The Copenhagen Interpretation

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As we are approaching the end of the discussion of quantum mechanics in the Pre-War Years’ it is appropriate to try and summarise what might be said to be the prevailing opinion of this era, now known as the Copenhagen interpretation. The essential concepts forwarded within this interpretation were devised by Niels Bohr, Werner Heisenberg, Max Born, and others, in the years 1924–27, which we shall first summarise in terms of the following bullets:

  1. A quantum system is completely described by a wave function [ψ], representing an observer's ‘subjective’ knowledge of the system. This premise underpinned much of Heisenberg’s thinking.

  2. The description of nature is essentially probabilistic, where the probability of an event is related to the square of the amplitude of the wave function. This is generally attributed to Max Born's description of probability density.

  3. It is not possible to know the value of all the properties of the system at the same time. As such, those values not known with precision must be defined within the limits of probabilities. This statement aligns to Heisenberg's uncertainty principle.

  4.  Matter exhibits a wave–particle duality, as defined by deBroglie’s hypothesis.

  5. While the duality of wave-particles must be invoked to explain experimental results, the nature of this duality is constrained by the complementarity principle of Niels Bohr.

  6. Measuring devices are essentially classical devices, and measure only classical properties such as position and momentum. This general premise was one strongly supported by Niels Bohr.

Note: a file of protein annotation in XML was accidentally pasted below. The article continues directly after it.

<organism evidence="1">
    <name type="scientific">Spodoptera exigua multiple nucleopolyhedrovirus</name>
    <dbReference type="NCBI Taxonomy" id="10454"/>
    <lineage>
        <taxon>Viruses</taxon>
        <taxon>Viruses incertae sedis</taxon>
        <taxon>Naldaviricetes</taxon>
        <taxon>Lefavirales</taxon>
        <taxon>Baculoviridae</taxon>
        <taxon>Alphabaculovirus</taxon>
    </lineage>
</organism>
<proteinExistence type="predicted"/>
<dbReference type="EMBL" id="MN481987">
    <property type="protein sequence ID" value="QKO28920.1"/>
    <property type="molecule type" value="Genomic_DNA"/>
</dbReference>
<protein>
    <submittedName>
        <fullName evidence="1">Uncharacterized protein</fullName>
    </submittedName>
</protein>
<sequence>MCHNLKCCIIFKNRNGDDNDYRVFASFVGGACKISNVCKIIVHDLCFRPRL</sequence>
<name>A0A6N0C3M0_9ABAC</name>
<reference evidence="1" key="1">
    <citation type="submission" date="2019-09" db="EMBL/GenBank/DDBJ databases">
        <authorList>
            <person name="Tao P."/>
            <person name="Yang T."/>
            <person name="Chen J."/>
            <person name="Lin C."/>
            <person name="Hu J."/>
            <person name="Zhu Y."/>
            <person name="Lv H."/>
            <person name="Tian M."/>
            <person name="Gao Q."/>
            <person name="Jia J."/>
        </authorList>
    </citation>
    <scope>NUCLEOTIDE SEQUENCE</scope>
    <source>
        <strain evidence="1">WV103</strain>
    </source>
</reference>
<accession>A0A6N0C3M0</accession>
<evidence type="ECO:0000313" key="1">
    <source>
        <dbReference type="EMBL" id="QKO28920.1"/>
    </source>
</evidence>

7. The quantum mechanical description of large systems will closely approximate the classical description as defined by the correspondence principle of Bohr and Heisenberg.

The inclusion of the word ‘subjective’ in the first bullet is often debated. However, as a broad generalisation, most people assume that the Copenhagen interpretation refutes the physical existence of the wave function, as such, it is assumed to be nothing more than a theoretical concept. Therefore, the ‘subjective’ view is that the wave function is merely a mathematical tool for calculating the probabilities within a quantum system, which might be verify by experimental data. However, there are some who argue for an ‘objective’ variant of the Copenhagen Interpretation, which allows for the existence of a ‘real’ wave function; although this latter position would not have been endorsed by Niels Bohr. According to Bohr's philosophy, science should focus on predicting the outcomes of experiments and, as a consequence, he considered any additional assumptions to be meta-physical rather than scientific. However, this position possibly led to a summation of the Copenhagen interpretation, which appears to be more philosophical than scientific:

"What cannot be observed does not exist”

However, subsequently, some have argued for a revision of the meaning of this summation as follows:

"What is observed certainly exists; about what is not observed we are still free to make suitable assumptions. We use that freedom to avoid paradoxes.”

Having already discussed deBroglie’s hypothesis, Heisenberg’s Uncertainty principle and Born’s probability density, we possibly need to outline what has been referred to as the ‘complementarity’ and ‘correspondence’ principles. Bohr's complementarity principle relates to the issue of the wave-particle duality of both light and matter, which Bohr described in the following terms, albeit slightly paraphrased: